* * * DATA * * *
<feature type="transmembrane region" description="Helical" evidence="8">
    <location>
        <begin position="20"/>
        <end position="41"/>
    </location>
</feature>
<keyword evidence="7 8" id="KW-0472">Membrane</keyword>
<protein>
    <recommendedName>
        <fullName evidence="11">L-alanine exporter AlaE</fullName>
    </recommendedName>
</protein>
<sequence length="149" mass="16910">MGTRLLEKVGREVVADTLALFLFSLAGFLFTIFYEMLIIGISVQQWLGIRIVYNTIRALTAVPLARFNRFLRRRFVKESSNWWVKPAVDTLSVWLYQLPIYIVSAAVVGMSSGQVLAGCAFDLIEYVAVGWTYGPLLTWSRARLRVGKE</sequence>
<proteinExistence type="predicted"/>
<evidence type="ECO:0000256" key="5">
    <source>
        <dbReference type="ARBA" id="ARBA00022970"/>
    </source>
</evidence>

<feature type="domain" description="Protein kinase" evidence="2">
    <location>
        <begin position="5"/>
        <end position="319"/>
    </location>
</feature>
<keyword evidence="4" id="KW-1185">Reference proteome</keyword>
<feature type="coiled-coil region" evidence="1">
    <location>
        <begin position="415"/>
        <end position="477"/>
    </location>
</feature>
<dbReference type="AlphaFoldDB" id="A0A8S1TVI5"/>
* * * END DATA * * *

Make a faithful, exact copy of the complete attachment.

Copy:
<feature type="transmembrane region" description="Helical" evidence="8">
    <location>
        <begin position="20"/>
        <end position="41"/>
    </location>
</feature>
<keyword evidence="7 8" id="KW-0472">Membrane</keyword>
<protein>
    <recommendedName>
        <fullName evidence="11">L-alanine exporter AlaE</fullName>
    </recommendedName>
</protein>
<sequence length="149" mass="16910">MGTRLLEKVGREVVADTLALFLFSLAGFLFTIFYEMLIIGISVQQWLGIRIVYNTIRALTAVPLARFNRFLRRRFVKESSNWWVKPAVDTLSVWLYQLPIYIVSAAVVGMSSGQVLAGCAFDLIEYVAVGWTYGPLLTWSRARLRVGKE</sequence>
<proteinExistence type="predicted"/>
<evidence type="ECO:0000256" key="5">
    <source>
        <dbReference type="ARBA" id="ARBA00022970"/>
    </source>
</evidence>

<feature type="domain" description="Protein kinase" evidence="2">
    <location>
        <begin position="5"/>
        <end position="319"/>
    </location>
</feature>
<keyword evidence="4" id="KW-1185">Reference proteome</keyword>
<feature type="coiled-coil region" evidence="1">
    <location>
        <begin position="415"/>
        <end position="477"/>
    </location>
</feature>
<dbReference type="AlphaFoldDB" id="A0A8S1TVI5"/>